Disclaimer: First, Beliefnet is not a Christian website, it’s designed for all beliefs, including Hinduism, Buddhism, and Atheism. Also, the “Holiday Culture Wars Blog” isn’t actually a blog, either; there’s no discussion, no author listed, no RSS feed, no nothing. It’s more of a running series of news articles. Still, it makes for interesting reading.

Christ is Missing

A manger scene without baby Jesus?

ST. ALBANS, W.Va. – Christ is missing from Christmas in this small town. The community’s holiday display has a manger with shepherds, a guiding star, camels and a palm tree, but no baby Jesus, Mary or Joseph.

The parks superintendent said Jesus was left out because of concerns about the separation of church and state.

Ah yes, camels and palm trees, the reason for the season.

Boycotting "Winter Holiday" Again

I’m boycotting “Winter Holiday” again. If you want to celebrate some sort of pagan winter thingy, you just go right ahead. But if a retailer can’t acknowledge that I’m celebrating Christmas, then I’m not going to shop there. I did this last year, too.

Some changes from last year, though – Wal-Mart firmly has the Christmas spirit this year. They recognize other religions and holidays, that’s great. But they learned a lesson last year, and this year they’re celebrating Christmas.

I’m not shopping at Best Buy this year. “We are going to continue to use the term holiday because there are several holidays throughout that time period, and we certainly need to be respectful of all of them,” said Dawn Bryant, a spokeswoman at Best Buy Co. Inc., whose advertising omits any reference to Christmas.. If their advertising omits Christmas, then I’m going to omit Best Buy.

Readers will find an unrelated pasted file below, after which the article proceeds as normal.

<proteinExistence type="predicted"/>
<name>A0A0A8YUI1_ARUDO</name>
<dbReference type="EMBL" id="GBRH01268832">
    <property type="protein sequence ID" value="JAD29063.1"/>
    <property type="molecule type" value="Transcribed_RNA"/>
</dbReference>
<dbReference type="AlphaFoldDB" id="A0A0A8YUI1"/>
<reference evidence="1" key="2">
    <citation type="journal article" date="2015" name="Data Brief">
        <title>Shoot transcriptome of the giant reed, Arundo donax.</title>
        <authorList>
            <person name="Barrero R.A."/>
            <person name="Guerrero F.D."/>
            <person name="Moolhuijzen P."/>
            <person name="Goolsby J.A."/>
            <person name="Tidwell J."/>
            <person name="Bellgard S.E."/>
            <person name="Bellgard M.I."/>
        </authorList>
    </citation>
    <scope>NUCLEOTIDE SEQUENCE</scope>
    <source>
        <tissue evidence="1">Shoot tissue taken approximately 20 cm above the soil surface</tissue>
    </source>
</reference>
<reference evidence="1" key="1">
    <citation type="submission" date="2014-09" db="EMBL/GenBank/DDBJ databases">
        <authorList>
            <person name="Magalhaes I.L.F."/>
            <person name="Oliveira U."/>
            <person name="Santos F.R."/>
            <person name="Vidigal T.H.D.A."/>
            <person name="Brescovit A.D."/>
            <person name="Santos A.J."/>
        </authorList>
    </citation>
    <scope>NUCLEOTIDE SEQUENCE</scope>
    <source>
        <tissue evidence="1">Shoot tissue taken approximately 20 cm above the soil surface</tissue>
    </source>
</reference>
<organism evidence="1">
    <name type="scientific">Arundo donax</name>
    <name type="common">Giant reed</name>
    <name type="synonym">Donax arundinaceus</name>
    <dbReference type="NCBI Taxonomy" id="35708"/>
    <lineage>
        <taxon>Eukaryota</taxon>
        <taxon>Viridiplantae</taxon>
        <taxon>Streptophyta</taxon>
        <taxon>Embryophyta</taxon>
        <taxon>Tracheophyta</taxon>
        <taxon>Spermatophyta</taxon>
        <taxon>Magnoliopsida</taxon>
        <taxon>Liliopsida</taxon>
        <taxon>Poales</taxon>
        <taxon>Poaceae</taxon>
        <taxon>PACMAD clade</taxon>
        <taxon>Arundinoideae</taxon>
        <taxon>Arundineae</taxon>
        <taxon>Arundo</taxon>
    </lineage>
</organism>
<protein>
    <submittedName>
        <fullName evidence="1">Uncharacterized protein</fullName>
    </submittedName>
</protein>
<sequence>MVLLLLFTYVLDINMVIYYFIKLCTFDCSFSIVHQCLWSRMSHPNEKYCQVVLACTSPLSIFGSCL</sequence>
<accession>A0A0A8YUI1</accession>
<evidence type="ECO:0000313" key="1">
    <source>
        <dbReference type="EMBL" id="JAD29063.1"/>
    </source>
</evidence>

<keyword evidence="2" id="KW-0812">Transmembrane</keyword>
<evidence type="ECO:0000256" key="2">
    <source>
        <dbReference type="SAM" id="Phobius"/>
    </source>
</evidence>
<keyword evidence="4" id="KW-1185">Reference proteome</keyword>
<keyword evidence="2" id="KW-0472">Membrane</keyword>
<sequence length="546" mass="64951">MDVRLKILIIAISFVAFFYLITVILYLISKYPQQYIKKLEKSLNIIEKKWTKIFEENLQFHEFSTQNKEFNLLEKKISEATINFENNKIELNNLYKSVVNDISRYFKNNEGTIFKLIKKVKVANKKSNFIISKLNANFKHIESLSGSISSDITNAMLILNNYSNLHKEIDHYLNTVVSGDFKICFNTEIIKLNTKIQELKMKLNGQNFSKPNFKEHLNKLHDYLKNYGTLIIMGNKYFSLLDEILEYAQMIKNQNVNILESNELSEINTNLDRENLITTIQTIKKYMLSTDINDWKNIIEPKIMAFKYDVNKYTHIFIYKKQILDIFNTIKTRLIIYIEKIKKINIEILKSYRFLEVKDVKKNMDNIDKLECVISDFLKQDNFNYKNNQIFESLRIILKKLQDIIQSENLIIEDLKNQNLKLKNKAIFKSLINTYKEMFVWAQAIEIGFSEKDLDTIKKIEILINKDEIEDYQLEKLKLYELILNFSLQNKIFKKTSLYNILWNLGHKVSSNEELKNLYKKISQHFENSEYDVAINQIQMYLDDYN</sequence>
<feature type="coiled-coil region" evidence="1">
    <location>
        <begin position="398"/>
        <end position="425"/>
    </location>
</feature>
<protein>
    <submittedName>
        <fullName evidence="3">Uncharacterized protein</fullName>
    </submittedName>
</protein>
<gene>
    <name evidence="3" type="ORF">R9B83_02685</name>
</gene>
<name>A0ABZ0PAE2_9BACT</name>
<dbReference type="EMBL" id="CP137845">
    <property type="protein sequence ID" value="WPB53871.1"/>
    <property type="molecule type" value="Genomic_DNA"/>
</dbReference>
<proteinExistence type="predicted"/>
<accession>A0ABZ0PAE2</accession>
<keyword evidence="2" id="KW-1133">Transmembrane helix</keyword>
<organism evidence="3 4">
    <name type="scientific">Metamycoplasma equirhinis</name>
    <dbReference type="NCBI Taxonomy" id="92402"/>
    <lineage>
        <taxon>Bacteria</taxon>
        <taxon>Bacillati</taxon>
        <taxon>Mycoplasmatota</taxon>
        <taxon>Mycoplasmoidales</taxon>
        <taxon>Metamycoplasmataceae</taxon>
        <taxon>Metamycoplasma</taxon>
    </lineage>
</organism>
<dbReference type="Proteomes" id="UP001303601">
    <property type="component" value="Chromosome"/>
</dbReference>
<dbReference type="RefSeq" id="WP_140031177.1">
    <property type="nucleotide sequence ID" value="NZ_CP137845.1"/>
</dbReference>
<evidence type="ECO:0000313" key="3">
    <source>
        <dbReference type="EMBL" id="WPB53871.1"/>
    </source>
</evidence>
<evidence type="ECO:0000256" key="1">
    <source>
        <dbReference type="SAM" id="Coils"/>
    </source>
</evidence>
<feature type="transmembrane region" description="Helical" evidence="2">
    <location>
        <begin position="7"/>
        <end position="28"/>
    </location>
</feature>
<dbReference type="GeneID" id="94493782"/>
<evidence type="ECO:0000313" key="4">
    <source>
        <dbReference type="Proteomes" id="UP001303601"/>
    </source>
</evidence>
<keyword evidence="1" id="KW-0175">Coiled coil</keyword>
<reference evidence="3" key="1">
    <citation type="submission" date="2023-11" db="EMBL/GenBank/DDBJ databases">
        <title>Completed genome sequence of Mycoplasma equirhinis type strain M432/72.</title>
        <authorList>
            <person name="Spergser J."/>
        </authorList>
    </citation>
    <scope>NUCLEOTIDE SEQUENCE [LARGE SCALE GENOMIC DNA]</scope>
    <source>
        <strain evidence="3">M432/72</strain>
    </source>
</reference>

Here is a summary of who’s recognizing Christmas this year:

Target – They’ve changed their tune since last year and now are offering mention Christmas and Hanukkah.

Sears has a “Merry Christmas” signat the entrance to its stores nationwide.

Walgreens released the following response: “Next year, you can be assured our advertising will better incorporate ‘Christmas,’ and our holiday trees will be called Christmas trees. Unfortunately, all of this year’s December ads are already printed, so it’s too late to make changes for this season.” It’s too late for me to shop there this yeat, too, so if Christmas comes back, so will I.

Lowe’s is also recognizing Christmas this year.

Here’s the Grinch List:

Office Max, K-Mart, Home Depot, Best Buy, L.L. Bean, Zales, Kmart, Outback Steakhouse, Lexus, Old Navy, Kroger, Cingular, Pier 1, Red Lobster, Office Depot, Gillette, Applebee’s, Burlington Coat, Nordstrom, Dell, Walgreens and Milton-Bradley.